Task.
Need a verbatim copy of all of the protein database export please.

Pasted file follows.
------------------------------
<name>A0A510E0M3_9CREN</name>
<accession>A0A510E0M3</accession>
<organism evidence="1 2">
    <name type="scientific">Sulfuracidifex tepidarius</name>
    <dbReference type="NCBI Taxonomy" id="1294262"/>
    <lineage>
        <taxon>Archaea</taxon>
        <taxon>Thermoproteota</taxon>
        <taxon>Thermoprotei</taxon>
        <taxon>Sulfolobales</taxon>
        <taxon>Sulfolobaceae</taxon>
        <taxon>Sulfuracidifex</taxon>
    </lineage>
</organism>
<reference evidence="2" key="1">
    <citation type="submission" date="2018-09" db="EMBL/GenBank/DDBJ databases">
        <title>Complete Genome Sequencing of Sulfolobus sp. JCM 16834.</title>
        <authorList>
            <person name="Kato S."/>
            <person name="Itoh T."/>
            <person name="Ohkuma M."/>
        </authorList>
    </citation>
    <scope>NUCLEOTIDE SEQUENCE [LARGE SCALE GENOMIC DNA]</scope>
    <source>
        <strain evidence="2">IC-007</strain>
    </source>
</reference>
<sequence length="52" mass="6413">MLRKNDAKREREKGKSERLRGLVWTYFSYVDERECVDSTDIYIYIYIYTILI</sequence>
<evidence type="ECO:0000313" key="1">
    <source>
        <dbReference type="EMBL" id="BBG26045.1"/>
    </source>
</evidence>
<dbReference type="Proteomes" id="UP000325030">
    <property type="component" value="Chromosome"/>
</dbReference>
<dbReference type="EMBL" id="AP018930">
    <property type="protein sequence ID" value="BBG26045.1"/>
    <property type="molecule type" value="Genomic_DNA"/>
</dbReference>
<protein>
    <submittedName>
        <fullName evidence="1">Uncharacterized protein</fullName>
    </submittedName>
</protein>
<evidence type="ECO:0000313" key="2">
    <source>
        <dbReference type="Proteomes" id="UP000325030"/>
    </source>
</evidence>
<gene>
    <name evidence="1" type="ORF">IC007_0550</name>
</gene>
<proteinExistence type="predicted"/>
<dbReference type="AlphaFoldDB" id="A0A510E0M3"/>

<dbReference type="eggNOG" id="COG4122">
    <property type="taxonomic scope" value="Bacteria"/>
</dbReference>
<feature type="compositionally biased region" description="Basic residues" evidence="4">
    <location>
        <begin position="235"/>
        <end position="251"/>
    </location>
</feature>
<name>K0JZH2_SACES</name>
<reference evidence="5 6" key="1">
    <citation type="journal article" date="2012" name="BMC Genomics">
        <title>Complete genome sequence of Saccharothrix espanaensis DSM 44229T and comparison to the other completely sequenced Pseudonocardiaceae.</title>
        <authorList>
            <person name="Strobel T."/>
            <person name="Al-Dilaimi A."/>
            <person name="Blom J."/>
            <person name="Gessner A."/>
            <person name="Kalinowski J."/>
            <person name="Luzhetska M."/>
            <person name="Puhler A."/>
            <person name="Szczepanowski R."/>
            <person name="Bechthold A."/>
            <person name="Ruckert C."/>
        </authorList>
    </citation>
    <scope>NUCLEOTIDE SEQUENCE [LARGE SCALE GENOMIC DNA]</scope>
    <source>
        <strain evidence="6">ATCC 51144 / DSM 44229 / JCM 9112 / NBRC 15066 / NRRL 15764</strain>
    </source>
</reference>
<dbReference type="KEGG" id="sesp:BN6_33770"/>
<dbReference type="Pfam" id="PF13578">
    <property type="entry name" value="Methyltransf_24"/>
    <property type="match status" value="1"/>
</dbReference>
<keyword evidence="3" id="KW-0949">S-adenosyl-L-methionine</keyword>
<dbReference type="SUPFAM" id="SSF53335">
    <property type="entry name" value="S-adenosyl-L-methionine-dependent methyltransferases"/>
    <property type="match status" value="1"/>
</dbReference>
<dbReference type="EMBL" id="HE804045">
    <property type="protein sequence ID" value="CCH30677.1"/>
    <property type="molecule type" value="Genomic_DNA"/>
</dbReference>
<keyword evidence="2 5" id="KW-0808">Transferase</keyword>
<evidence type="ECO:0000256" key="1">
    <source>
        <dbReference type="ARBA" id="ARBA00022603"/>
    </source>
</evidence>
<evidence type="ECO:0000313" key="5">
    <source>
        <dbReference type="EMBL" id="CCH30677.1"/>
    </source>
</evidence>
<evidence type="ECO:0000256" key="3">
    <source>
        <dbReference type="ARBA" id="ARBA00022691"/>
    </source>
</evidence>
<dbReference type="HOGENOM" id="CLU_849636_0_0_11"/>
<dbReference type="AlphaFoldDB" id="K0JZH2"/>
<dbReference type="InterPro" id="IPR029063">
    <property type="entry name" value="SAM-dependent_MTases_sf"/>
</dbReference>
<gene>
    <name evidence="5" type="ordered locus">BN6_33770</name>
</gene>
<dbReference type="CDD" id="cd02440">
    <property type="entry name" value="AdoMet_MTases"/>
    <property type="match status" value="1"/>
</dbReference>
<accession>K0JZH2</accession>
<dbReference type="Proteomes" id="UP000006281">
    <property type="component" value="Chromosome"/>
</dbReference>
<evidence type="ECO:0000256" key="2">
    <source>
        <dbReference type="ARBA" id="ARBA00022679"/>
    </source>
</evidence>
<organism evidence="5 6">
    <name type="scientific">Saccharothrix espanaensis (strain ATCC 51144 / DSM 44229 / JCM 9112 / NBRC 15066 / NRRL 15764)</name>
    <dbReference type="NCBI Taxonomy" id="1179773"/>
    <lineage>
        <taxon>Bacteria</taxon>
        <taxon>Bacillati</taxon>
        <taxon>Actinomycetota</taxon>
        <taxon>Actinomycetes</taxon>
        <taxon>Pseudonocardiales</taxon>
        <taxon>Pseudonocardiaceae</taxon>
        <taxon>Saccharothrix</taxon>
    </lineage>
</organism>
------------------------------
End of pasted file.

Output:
<name>A0A510E0M3_9CREN</name>
<accession>A0A510E0M3</accession>
<organism evidence="1 2">
    <name type="scientific">Sulfuracidifex tepidarius</name>
    <dbReference type="NCBI Taxonomy" id="1294262"/>
    <lineage>
        <taxon>Archaea</taxon>
        <taxon>Thermoproteota</taxon>
        <taxon>Thermoprotei</taxon>
        <taxon>Sulfolobales</taxon>
        <taxon>Sulfolobaceae</taxon>
        <taxon>Sulfuracidifex</taxon>
    </lineage>
</organism>
<reference evidence="2" key="1">
    <citation type="submission" date="2018-09" db="EMBL/GenBank/DDBJ databases">
        <title>Complete Genome Sequencing of Sulfolobus sp. JCM 16834.</title>
        <authorList>
            <person name="Kato S."/>
            <person name="Itoh T."/>
            <person name="Ohkuma M."/>
        </authorList>
    </citation>
    <scope>NUCLEOTIDE SEQUENCE [LARGE SCALE GENOMIC DNA]</scope>
    <source>
        <strain evidence="2">IC-007</strain>
    </source>
</reference>
<sequence length="52" mass="6413">MLRKNDAKREREKGKSERLRGLVWTYFSYVDERECVDSTDIYIYIYIYTILI</sequence>
<evidence type="ECO:0000313" key="1">
    <source>
        <dbReference type="EMBL" id="BBG26045.1"/>
    </source>
</evidence>
<dbReference type="Proteomes" id="UP000325030">
    <property type="component" value="Chromosome"/>
</dbReference>
<dbReference type="EMBL" id="AP018930">
    <property type="protein sequence ID" value="BBG26045.1"/>
    <property type="molecule type" value="Genomic_DNA"/>
</dbReference>
<protein>
    <submittedName>
        <fullName evidence="1">Uncharacterized protein</fullName>
    </submittedName>
</protein>
<evidence type="ECO:0000313" key="2">
    <source>
        <dbReference type="Proteomes" id="UP000325030"/>
    </source>
</evidence>
<gene>
    <name evidence="1" type="ORF">IC007_0550</name>
</gene>
<proteinExistence type="predicted"/>
<dbReference type="AlphaFoldDB" id="A0A510E0M3"/>

<dbReference type="eggNOG" id="COG4122">
    <property type="taxonomic scope" value="Bacteria"/>
</dbReference>
<feature type="compositionally biased region" description="Basic residues" evidence="4">
    <location>
        <begin position="235"/>
        <end position="251"/>
    </location>
</feature>
<name>K0JZH2_SACES</name>
<reference evidence="5 6" key="1">
    <citation type="journal article" date="2012" name="BMC Genomics">
        <title>Complete genome sequence of Saccharothrix espanaensis DSM 44229T and comparison to the other completely sequenced Pseudonocardiaceae.</title>
        <authorList>
            <person name="Strobel T."/>
            <person name="Al-Dilaimi A."/>
            <person name="Blom J."/>
            <person name="Gessner A."/>
            <person name="Kalinowski J."/>
            <person name="Luzhetska M."/>
            <person name="Puhler A."/>
            <person name="Szczepanowski R."/>
            <person name="Bechthold A."/>
            <person name="Ruckert C."/>
        </authorList>
    </citation>
    <scope>NUCLEOTIDE SEQUENCE [LARGE SCALE GENOMIC DNA]</scope>
    <source>
        <strain evidence="6">ATCC 51144 / DSM 44229 / JCM 9112 / NBRC 15066 / NRRL 15764</strain>
    </source>
</reference>
<dbReference type="KEGG" id="sesp:BN6_33770"/>
<dbReference type="Pfam" id="PF13578">
    <property type="entry name" value="Methyltransf_24"/>
    <property type="match status" value="1"/>
</dbReference>
<keyword evidence="3" id="KW-0949">S-adenosyl-L-methionine</keyword>
<dbReference type="SUPFAM" id="SSF53335">
    <property type="entry name" value="S-adenosyl-L-methionine-dependent methyltransferases"/>
    <property type="match status" value="1"/>
</dbReference>
<dbReference type="EMBL" id="HE804045">
    <property type="protein sequence ID" value="CCH30677.1"/>
    <property type="molecule type" value="Genomic_DNA"/>
</dbReference>
<keyword evidence="2 5" id="KW-0808">Transferase</keyword>
<evidence type="ECO:0000256" key="1">
    <source>
        <dbReference type="ARBA" id="ARBA00022603"/>
    </source>
</evidence>
<evidence type="ECO:0000313" key="5">
    <source>
        <dbReference type="EMBL" id="CCH30677.1"/>
    </source>
</evidence>
<evidence type="ECO:0000256" key="3">
    <source>
        <dbReference type="ARBA" id="ARBA00022691"/>
    </source>
</evidence>
<dbReference type="HOGENOM" id="CLU_849636_0_0_11"/>
<dbReference type="AlphaFoldDB" id="K0JZH2"/>
<dbReference type="InterPro" id="IPR029063">
    <property type="entry name" value="SAM-dependent_MTases_sf"/>
</dbReference>
<gene>
    <name evidence="5" type="ordered locus">BN6_33770</name>
</gene>
<dbReference type="CDD" id="cd02440">
    <property type="entry name" value="AdoMet_MTases"/>
    <property type="match status" value="1"/>
</dbReference>
<accession>K0JZH2</accession>
<dbReference type="Proteomes" id="UP000006281">
    <property type="component" value="Chromosome"/>
</dbReference>
<evidence type="ECO:0000256" key="2">
    <source>
        <dbReference type="ARBA" id="ARBA00022679"/>
    </source>
</evidence>
<organism evidence="5 6">
    <name type="scientific">Saccharothrix espanaensis (strain ATCC 51144 / DSM 44229 / JCM 9112 / NBRC 15066 / NRRL 15764)</name>
    <dbReference type="NCBI Taxonomy" id="1179773"/>
    <lineage>
        <taxon>Bacteria</taxon>
        <taxon>Bacillati</taxon>
        <taxon>Actinomycetota</taxon>
        <taxon>Actinomycetes</taxon>
        <taxon>Pseudonocardiales</taxon>
        <taxon>Pseudonocardiaceae</taxon>
        <taxon>Saccharothrix</taxon>
    </lineage>
</organism>